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Inventor of G-Suit Dies

Dr. Earl Wood was Mayo pioneer in aerospace medicine

ROCHESTER, Minn., March 23 /PRNewswire-USNewswire/ -- Earl Wood, M.D., Ph.D., the Mayo Clinic investigator credited with inventing the high-altitude pressure suit worn by pilots and astronauts, died March 18 in Rochester, Minn. He was 97.

"As both a physician and researcher, Dr. Wood provided nearly five decades of outstanding leadership to Mayo Clinic and scientific advancements to the world," says Denis Cortese, M.D., Mayo Clinic president and CEO. "His achievements made manned spaceflight possible and contributed to American national defense since WWII. His legacy of discovery will benefit society for decades to come."

Dr. Wood was born January 1, 1912, in Mankato, Minn. A 1934 graduate of Macalester College, he also earned an additional bachelor's degree, master's degree, as well as Ph.D. and M.D. degrees from the University of Minnesota. After serving as a National Research Council fellow at the University of Pennsylvania, he taught Pharmacology at Harvard University where he met Charles Code, M.D., who offered him a position at Mayo Clinic.

From 1942, Dr. Wood was an integral member of the Mayo Clinic Aero Medical Unit, which developed the first civilian human centrifuge in the United States. The centrifuge was used to test human reactions to high levels of gravitational (G) forces. The team of Drs. Wood and Code, and Drs. Edward Lambert and E.J. Baldes tested the centrifuge themselves, risking their personal safety to safeguard others involved in their research. They followed the same "do no harm" approach when, later, they tested equipment inside aircraft. Barry Gilbert, Ph.D., a Mayo physiologist who worked with Dr. Wood, says this group didn't hesitate to be their own "guinea pigs."

"People need to appreciate that for four years Dr. Wood and his colleagues got up every day and risked their lives in the service of their country," says Dr. Gilbert.

In large part, their top secret work laid the foundation for the science behind modern aerospace physiology and made travel possible in the upper levels of the atmosphere and outer space. WWII bomber pilots, jet fighter pilots, the test pilots who broke the sound barrier, and today's astronauts wore the suit, in various versions.

The group quickly gained an international reputation that extended to heart, lung and blood physiology and cardiac catheterization. "Dr. Wood was absolutely instrumental in the development of cardiopulmonary bypass, a technology that saves hundreds of thousands of lives every year," says Thoralf Sundt III, Mayo Clinic surgeon.

Directly or in part, Dr. Wood was responsible for:

  • The first G-suit -- a flight suit outfitted with air-filled bladders and a system of valves to protect pilots during high-speed maneuvers by encouraging greater blood flow to the brain.
  • Modification of an aircraft air pressure gauge into an instrument that became the standard tool for measuring arterial blood pressure.
  • The first human diagnostic cardiac catheterization.
  • The M-1 maneuver, a voluntary exhaling technique used by pilots to prevent blackouts, developed by Dr. Wood.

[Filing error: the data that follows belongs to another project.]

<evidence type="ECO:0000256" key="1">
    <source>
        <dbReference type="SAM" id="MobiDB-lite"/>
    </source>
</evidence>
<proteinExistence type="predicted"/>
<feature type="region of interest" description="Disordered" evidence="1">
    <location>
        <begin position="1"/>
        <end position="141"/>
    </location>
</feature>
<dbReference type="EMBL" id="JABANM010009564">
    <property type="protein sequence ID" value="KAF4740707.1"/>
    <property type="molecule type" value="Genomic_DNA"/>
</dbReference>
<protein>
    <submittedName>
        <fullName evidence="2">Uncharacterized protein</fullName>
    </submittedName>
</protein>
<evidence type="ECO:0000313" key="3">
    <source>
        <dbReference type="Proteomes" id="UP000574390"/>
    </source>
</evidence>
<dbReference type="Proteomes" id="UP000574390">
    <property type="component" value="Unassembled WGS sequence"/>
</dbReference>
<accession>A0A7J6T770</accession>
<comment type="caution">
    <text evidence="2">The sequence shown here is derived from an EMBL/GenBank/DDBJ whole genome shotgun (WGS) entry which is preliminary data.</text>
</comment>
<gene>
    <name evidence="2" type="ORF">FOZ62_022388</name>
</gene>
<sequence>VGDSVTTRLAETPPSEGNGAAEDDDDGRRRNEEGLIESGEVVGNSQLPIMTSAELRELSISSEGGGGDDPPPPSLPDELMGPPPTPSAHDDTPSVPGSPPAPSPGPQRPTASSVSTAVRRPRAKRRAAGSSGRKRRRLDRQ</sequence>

• Instrumentation and multi-channel recordings that monitored the amount of oxygen present in the blood throughout a surgical procedure.
  • Refinement of the heart-lung bypass machine, which Mayo used to become the first medical center to perform open-heart surgery as a routine procedure.
  • Development of indocyanine green dye, the favored method for measuring heart pump function and diagnosing congenital heart disease for many years and is still used in some applications today.

In 1958, research using the centrifuge got a second boost when the U.S. Air Force and NASA requested that Dr. Wood continue his studies on G forces. He and his team tested prototypes of the Project Mercury astronaut couches on Mayo's centrifuge.

Dr. Wood headed Mayo Clinic's Cardiovascular Laboratory and became a Career Investigator of the American Heart Association in 1962. Countless fellows, visiting scientists and clinicians came to study in his lab and learn new techniques. He was chairman of the Biodynamics Research Unit from 1975 to 1976 and advanced through the academic ranks to become a professor in the Mayo Graduate School of Medicine in 1951 and Mayo Medical School in 1973. Dr. Wood was a prolific contributor to the literature in Medicine, Aerospace Medicine, Cardiology, Physiology and Video Densitometry as well as advanced X-ray imagery of the heart, lungs and circulation leading to the development of the Dynamic Spatial Reconstructor, a 3-D, real-time, X-ray-based computed tomography machine that evolved into the Imatron CT scanner technology.

Dr. Wood published over 700 articles and numerous book chapters. He was president of the American Physiological Society from 1980 to 1981, and president of the Federation of American Societies of Experimental Biology. He was a fellow of the National Research Council. Dr. Wood retired from Mayo Clinic in January 1982.

He is survived by four children, Phoebe Busch, Denver, Colo.; Mark Wood, Fresno, Calif.; Guy Wood, Corvallis, Ore.; and Andy Wood, Rochester, Minn.; and by four grandchildren.

About Mayo Clinic

Mayo Clinic is the first and largest integrated, not-for-profit group practice in the world. Doctors from every medical specialty work together to care for patients, joined by common systems and a philosophy of "the needs of the patient come first." More than 3,300 physicians, scientists and researchers and 46,000 allied health staff work at Mayo Clinic, which has sites in Rochester, Minn., Jacksonville, Fla., and Scottsdale/Phoenix, Ariz. Collectively, the three locations treat more than half a million people each year. To obtain the latest news releases from Mayo Clinic, go to

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